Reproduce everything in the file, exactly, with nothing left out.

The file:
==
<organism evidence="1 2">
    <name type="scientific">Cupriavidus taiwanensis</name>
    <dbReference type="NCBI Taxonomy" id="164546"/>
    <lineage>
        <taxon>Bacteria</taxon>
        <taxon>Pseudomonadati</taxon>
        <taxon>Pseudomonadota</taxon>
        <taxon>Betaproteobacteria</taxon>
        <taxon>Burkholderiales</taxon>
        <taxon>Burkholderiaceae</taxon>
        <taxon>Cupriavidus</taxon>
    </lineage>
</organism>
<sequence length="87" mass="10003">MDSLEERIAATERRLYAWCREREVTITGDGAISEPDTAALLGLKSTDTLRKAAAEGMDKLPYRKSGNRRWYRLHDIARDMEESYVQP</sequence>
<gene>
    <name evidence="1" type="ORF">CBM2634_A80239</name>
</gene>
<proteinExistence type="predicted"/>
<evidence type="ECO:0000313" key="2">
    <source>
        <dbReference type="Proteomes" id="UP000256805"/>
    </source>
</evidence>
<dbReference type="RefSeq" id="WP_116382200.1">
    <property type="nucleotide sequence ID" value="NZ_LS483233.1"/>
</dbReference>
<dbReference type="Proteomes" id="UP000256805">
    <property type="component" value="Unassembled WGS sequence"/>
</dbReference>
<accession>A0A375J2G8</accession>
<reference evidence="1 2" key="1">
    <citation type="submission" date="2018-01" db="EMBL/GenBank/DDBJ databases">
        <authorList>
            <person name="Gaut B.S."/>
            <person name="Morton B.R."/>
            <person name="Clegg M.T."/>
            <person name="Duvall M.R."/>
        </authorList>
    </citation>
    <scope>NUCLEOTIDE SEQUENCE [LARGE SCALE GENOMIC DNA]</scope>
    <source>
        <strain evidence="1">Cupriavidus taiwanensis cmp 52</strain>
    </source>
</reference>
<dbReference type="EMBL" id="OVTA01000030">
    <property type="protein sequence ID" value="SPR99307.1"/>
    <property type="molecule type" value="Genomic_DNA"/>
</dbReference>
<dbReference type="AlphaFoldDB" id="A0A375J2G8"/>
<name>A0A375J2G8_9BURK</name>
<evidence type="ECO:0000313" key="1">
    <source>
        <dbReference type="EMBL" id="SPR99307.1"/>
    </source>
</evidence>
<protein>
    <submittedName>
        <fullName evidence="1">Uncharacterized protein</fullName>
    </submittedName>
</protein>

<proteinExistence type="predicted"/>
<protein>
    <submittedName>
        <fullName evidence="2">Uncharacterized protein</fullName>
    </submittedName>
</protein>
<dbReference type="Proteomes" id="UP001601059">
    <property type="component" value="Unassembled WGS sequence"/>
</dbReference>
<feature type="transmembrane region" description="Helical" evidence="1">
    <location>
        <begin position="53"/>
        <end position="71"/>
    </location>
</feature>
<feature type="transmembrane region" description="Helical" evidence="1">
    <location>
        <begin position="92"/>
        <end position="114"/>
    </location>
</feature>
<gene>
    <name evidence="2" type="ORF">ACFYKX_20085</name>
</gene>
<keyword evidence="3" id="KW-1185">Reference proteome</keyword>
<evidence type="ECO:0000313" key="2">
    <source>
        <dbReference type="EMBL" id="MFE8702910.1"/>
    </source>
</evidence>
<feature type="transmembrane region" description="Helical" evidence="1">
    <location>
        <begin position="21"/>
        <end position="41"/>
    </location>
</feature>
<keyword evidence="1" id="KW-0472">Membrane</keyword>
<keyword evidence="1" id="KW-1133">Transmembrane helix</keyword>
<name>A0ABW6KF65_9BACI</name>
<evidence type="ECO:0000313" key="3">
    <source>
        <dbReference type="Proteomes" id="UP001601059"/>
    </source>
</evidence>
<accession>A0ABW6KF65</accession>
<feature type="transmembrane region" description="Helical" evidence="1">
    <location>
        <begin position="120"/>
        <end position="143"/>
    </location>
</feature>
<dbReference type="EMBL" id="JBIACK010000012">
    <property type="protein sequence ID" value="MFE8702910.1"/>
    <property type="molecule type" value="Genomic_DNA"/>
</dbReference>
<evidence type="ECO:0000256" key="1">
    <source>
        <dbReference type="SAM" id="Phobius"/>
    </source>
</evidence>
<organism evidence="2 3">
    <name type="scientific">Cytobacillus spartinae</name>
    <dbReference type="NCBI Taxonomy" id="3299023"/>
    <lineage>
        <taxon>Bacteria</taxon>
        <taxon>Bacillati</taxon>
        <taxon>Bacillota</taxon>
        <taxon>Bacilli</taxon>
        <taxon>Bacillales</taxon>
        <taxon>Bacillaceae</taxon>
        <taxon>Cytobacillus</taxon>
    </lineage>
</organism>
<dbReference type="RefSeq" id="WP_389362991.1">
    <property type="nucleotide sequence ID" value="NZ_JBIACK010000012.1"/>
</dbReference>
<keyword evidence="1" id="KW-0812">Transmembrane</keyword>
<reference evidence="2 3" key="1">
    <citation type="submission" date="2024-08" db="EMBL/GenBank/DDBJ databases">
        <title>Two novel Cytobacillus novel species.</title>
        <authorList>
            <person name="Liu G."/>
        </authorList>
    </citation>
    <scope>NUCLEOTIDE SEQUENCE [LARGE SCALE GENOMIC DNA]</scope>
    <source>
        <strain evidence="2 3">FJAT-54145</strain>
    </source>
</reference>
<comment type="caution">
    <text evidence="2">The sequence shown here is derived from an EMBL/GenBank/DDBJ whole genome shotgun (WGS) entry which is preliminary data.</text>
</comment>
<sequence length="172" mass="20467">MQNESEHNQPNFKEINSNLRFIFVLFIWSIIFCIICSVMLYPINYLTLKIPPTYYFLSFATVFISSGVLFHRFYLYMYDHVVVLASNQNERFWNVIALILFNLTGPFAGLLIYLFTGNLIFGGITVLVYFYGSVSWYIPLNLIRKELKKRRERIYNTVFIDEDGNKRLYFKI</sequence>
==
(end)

<organism evidence="1 2">
    <name type="scientific">Cupriavidus taiwanensis</name>
    <dbReference type="NCBI Taxonomy" id="164546"/>
    <lineage>
        <taxon>Bacteria</taxon>
        <taxon>Pseudomonadati</taxon>
        <taxon>Pseudomonadota</taxon>
        <taxon>Betaproteobacteria</taxon>
        <taxon>Burkholderiales</taxon>
        <taxon>Burkholderiaceae</taxon>
        <taxon>Cupriavidus</taxon>
    </lineage>
</organism>
<sequence length="87" mass="10003">MDSLEERIAATERRLYAWCREREVTITGDGAISEPDTAALLGLKSTDTLRKAAAEGMDKLPYRKSGNRRWYRLHDIARDMEESYVQP</sequence>
<gene>
    <name evidence="1" type="ORF">CBM2634_A80239</name>
</gene>
<proteinExistence type="predicted"/>
<evidence type="ECO:0000313" key="2">
    <source>
        <dbReference type="Proteomes" id="UP000256805"/>
    </source>
</evidence>
<dbReference type="RefSeq" id="WP_116382200.1">
    <property type="nucleotide sequence ID" value="NZ_LS483233.1"/>
</dbReference>
<dbReference type="Proteomes" id="UP000256805">
    <property type="component" value="Unassembled WGS sequence"/>
</dbReference>
<accession>A0A375J2G8</accession>
<reference evidence="1 2" key="1">
    <citation type="submission" date="2018-01" db="EMBL/GenBank/DDBJ databases">
        <authorList>
            <person name="Gaut B.S."/>
            <person name="Morton B.R."/>
            <person name="Clegg M.T."/>
            <person name="Duvall M.R."/>
        </authorList>
    </citation>
    <scope>NUCLEOTIDE SEQUENCE [LARGE SCALE GENOMIC DNA]</scope>
    <source>
        <strain evidence="1">Cupriavidus taiwanensis cmp 52</strain>
    </source>
</reference>
<dbReference type="EMBL" id="OVTA01000030">
    <property type="protein sequence ID" value="SPR99307.1"/>
    <property type="molecule type" value="Genomic_DNA"/>
</dbReference>
<dbReference type="AlphaFoldDB" id="A0A375J2G8"/>
<name>A0A375J2G8_9BURK</name>
<evidence type="ECO:0000313" key="1">
    <source>
        <dbReference type="EMBL" id="SPR99307.1"/>
    </source>
</evidence>
<protein>
    <submittedName>
        <fullName evidence="1">Uncharacterized protein</fullName>
    </submittedName>
</protein>

<proteinExistence type="predicted"/>
<protein>
    <submittedName>
        <fullName evidence="2">Uncharacterized protein</fullName>
    </submittedName>
</protein>
<dbReference type="Proteomes" id="UP001601059">
    <property type="component" value="Unassembled WGS sequence"/>
</dbReference>
<feature type="transmembrane region" description="Helical" evidence="1">
    <location>
        <begin position="53"/>
        <end position="71"/>
    </location>
</feature>
<feature type="transmembrane region" description="Helical" evidence="1">
    <location>
        <begin position="92"/>
        <end position="114"/>
    </location>
</feature>
<gene>
    <name evidence="2" type="ORF">ACFYKX_20085</name>
</gene>
<keyword evidence="3" id="KW-1185">Reference proteome</keyword>
<evidence type="ECO:0000313" key="2">
    <source>
        <dbReference type="EMBL" id="MFE8702910.1"/>
    </source>
</evidence>
<feature type="transmembrane region" description="Helical" evidence="1">
    <location>
        <begin position="21"/>
        <end position="41"/>
    </location>
</feature>
<keyword evidence="1" id="KW-0472">Membrane</keyword>
<keyword evidence="1" id="KW-1133">Transmembrane helix</keyword>
<name>A0ABW6KF65_9BACI</name>
<evidence type="ECO:0000313" key="3">
    <source>
        <dbReference type="Proteomes" id="UP001601059"/>
    </source>
</evidence>
<accession>A0ABW6KF65</accession>
<feature type="transmembrane region" description="Helical" evidence="1">
    <location>
        <begin position="120"/>
        <end position="143"/>
    </location>
</feature>
<dbReference type="EMBL" id="JBIACK010000012">
    <property type="protein sequence ID" value="MFE8702910.1"/>
    <property type="molecule type" value="Genomic_DNA"/>
</dbReference>
<evidence type="ECO:0000256" key="1">
    <source>
        <dbReference type="SAM" id="Phobius"/>
    </source>
</evidence>
<organism evidence="2 3">
    <name type="scientific">Cytobacillus spartinae</name>
    <dbReference type="NCBI Taxonomy" id="3299023"/>
    <lineage>
        <taxon>Bacteria</taxon>
        <taxon>Bacillati</taxon>
        <taxon>Bacillota</taxon>
        <taxon>Bacilli</taxon>
        <taxon>Bacillales</taxon>
        <taxon>Bacillaceae</taxon>
        <taxon>Cytobacillus</taxon>
    </lineage>
</organism>
<dbReference type="RefSeq" id="WP_389362991.1">
    <property type="nucleotide sequence ID" value="NZ_JBIACK010000012.1"/>
</dbReference>
<keyword evidence="1" id="KW-0812">Transmembrane</keyword>
<reference evidence="2 3" key="1">
    <citation type="submission" date="2024-08" db="EMBL/GenBank/DDBJ databases">
        <title>Two novel Cytobacillus novel species.</title>
        <authorList>
            <person name="Liu G."/>
        </authorList>
    </citation>
    <scope>NUCLEOTIDE SEQUENCE [LARGE SCALE GENOMIC DNA]</scope>
    <source>
        <strain evidence="2 3">FJAT-54145</strain>
    </source>
</reference>
<comment type="caution">
    <text evidence="2">The sequence shown here is derived from an EMBL/GenBank/DDBJ whole genome shotgun (WGS) entry which is preliminary data.</text>
</comment>
<sequence length="172" mass="20467">MQNESEHNQPNFKEINSNLRFIFVLFIWSIIFCIICSVMLYPINYLTLKIPPTYYFLSFATVFISSGVLFHRFYLYMYDHVVVLASNQNERFWNVIALILFNLTGPFAGLLIYLFTGNLIFGGITVLVYFYGSVSWYIPLNLIRKELKKRRERIYNTVFIDEDGNKRLYFKI</sequence>